Narrated by Allegra Fulton, Monday’s first instalment, “Source to Sea,” begins where little Paddle to the Sea did, at the headwaters of Lake Superior. It’s there that viewers are introduced to not only the water but the animals that depend on it for survival. Among them are the wolf and beaver, whose predator-prey relationship helps regulate the flow of clean water into the lakes. That clear water offers the filmmakers the opportunity to capture loons on the hunt for shiners and a few of the more than 500 documented shipwrecks claimed by the sometimes ferocious inland sea. Then it’s off to Lake Michigan, with over 12 million people surrounding its shores and the incredible Sleeping Bear Dune, a 55 km stretch of sandy wilderness created by glaciers and home to the endangered piping plover. Explorations to Lake Huron, Erie and Ontario follow.

To me, the best documentaries are ones where I am madly scrambling to write down something to look or later or grab my phone and Google it. Great Lakes Untamed had me doing that several times just in Episode 1.

“Source to Sea” is followed by “The Big Freeze,” which explores how animals, people and the landscape have been forged by snow and ice, on Tuesday at 9 p.m. ET; and “Marvels and Mysteries,” which delves into how life and the landscape of the Great Lakes have adapted to changes in temperature that arrive each year, on Tuesday at 10 p.m. ET.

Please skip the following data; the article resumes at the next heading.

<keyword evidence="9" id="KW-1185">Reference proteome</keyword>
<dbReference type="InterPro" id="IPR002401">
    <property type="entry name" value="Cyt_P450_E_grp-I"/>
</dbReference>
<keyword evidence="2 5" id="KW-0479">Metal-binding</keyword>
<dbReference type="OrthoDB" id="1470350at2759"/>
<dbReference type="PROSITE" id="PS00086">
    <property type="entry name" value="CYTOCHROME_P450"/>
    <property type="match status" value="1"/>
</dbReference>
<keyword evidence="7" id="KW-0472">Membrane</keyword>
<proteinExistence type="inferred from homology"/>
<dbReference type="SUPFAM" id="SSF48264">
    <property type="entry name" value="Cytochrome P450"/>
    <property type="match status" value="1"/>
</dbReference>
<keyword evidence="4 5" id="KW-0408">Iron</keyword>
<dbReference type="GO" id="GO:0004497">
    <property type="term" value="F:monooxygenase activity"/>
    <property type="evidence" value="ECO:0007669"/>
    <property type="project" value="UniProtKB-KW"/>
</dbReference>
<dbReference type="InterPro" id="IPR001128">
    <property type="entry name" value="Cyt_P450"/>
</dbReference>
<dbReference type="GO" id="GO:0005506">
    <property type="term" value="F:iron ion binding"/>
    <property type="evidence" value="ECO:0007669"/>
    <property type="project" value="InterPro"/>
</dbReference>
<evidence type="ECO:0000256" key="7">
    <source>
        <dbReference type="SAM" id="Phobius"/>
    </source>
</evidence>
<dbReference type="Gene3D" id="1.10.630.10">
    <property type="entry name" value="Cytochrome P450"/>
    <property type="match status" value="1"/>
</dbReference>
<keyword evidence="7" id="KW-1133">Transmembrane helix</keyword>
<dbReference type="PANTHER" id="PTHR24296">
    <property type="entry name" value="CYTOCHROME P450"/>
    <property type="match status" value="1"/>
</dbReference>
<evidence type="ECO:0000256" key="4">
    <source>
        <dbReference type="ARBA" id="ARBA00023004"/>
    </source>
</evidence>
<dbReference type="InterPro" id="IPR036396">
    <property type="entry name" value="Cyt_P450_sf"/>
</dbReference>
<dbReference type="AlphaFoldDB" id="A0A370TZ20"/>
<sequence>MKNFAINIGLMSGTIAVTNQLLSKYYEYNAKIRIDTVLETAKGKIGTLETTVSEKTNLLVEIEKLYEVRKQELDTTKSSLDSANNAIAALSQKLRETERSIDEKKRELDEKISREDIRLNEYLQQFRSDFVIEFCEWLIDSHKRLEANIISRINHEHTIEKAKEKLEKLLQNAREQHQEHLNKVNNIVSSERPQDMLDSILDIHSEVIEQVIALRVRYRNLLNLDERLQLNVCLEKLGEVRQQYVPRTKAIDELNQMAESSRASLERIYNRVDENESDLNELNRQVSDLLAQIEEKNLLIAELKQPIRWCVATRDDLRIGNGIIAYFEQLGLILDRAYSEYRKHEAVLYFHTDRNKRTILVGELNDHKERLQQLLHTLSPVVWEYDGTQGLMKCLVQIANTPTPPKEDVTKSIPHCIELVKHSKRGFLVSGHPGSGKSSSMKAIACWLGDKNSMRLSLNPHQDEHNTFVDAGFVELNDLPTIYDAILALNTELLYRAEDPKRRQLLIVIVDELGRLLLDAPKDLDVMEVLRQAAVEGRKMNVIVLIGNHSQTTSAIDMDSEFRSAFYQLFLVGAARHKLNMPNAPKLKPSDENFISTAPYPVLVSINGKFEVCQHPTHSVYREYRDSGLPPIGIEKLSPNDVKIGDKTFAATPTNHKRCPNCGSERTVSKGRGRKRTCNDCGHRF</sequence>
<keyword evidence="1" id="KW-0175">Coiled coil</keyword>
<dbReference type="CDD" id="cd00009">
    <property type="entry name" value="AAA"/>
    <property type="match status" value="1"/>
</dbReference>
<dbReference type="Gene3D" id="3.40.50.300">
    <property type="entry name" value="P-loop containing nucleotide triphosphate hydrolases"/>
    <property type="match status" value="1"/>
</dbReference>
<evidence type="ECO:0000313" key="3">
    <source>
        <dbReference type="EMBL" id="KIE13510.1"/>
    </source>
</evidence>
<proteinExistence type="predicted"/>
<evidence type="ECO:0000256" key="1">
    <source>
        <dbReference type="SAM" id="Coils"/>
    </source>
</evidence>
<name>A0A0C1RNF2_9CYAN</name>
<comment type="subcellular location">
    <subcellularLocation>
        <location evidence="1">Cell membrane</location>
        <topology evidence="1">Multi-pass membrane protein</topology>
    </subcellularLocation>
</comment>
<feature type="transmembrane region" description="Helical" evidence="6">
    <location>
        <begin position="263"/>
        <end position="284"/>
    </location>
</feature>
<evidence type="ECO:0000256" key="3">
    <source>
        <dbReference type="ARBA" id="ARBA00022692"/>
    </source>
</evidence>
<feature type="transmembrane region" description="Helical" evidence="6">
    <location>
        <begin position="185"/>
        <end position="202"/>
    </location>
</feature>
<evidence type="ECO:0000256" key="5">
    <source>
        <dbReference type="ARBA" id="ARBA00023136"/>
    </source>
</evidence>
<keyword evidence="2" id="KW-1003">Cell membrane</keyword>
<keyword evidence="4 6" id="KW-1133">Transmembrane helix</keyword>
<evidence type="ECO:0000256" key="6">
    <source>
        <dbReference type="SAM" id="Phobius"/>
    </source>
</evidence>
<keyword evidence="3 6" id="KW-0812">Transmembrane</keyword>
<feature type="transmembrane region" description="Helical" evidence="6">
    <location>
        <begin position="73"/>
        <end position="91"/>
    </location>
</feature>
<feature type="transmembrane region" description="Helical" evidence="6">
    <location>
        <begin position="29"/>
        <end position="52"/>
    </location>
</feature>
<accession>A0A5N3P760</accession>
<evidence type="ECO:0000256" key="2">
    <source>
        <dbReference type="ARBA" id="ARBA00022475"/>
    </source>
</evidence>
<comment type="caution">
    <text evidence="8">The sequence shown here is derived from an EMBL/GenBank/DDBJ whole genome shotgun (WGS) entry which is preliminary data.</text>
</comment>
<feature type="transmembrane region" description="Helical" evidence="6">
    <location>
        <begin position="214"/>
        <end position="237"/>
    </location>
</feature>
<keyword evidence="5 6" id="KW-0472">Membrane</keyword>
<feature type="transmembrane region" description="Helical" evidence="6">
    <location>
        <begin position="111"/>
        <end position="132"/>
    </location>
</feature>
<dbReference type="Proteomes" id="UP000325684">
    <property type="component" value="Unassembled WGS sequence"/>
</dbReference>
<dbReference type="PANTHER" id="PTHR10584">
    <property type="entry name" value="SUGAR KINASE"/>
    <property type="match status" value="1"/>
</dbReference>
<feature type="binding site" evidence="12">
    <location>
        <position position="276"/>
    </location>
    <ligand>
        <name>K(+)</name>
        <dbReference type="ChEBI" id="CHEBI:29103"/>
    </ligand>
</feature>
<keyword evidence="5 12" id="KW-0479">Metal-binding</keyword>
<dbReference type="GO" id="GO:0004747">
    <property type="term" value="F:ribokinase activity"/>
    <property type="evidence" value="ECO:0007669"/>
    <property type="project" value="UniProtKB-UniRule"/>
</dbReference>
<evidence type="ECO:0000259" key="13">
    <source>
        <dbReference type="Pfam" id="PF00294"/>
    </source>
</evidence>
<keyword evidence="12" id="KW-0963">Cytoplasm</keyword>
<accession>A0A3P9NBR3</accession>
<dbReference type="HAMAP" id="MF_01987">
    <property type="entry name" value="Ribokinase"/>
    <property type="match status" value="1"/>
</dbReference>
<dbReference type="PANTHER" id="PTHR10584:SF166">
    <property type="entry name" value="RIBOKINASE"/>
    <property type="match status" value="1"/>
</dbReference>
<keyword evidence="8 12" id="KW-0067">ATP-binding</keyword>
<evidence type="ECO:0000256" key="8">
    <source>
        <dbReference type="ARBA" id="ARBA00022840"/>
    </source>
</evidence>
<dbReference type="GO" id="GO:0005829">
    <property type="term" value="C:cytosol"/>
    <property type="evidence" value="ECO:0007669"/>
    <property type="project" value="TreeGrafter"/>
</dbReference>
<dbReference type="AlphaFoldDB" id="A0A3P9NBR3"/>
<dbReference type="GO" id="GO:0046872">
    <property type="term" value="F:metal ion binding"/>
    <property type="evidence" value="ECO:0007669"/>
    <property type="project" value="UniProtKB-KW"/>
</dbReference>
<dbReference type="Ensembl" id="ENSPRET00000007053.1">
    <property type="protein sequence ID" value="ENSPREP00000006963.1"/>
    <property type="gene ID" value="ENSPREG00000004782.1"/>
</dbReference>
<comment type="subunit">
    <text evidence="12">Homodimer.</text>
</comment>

Stunningly filmed, Great Lakes Untamed is at the top of my list of favourite nature documentaries made about this county second only to The Nature of Things‘ “The Wild Canadian Year.”

Great Lakes Untamed airs Monday at 9 p.m. ET, followed by “The Big Freeze” on Tuesday at 9 p.m. ET and “Marvels and Mysteries” on Tuesday at 10 p.m. ET on TVO, as well as on TVO’s YouTube channel.

Image courtesy of Christian Dalbec Photography.


An Indigenous woman returns to her birth family in APTN’s Unsettled

There have been many, many television series using the fish out of water scenario as a key part of its storytelling. And APTN’s Unsettled does it in a very effective way.

Airing Fridays at 8 p.m. Eastern on APTN, Unsettled follows the journey of Rayna Keetch (Cheri Maracle). A victim of the Sixties Scoop—the mass removal of Indigenous children from their families into the child welfare system—Rayna returns to her First Nation for a traditional homecoming ceremony when life throws her a curveball. Her husband, Darryl (Brandon Oakes), loses his business, car and their Toronto home. The result? A short visit turns into something more long-term for Rayna, Darryl and kids Stacia (Michaella Shannon) and Myles (Joshua Odjick).

Created, written and directed by Jennifer Podemski and Derek Diorio (Hard Rock Medical), Unsettled has been in the back of Podemski’s mind for years.

“I built this narrative around this family,” Podemski says. “Really using a lot of my own experiences and my desire to interweave and focus it with an authentic Indigenous lens.” Themes include child welfare, the aforementioned Sixties Scoop, residential schools, loss of identity and substance abuse and Podemski had a circle of advisors on-hand to make sure she got the facts correct.

A truly unique way of framing the story is through Henry (Albert Owl), Rayna’s father and the local radio DJ. Viewers listen to Henry speaking to his audience in Ojibwe, recalling the past while fuzzy, home movie-like visuals roll. It’s very well done.

“These stories are effective because they’re so rarely told,” Podemski says. “My goal was to weave these storylines, but not be an issue-driven show, be a character-driven show that weaves characters that are directly connected to these issues.”

Unsettled airs Fridays at 8 p.m. Eastern on APTN.

Images courtesy of APTN.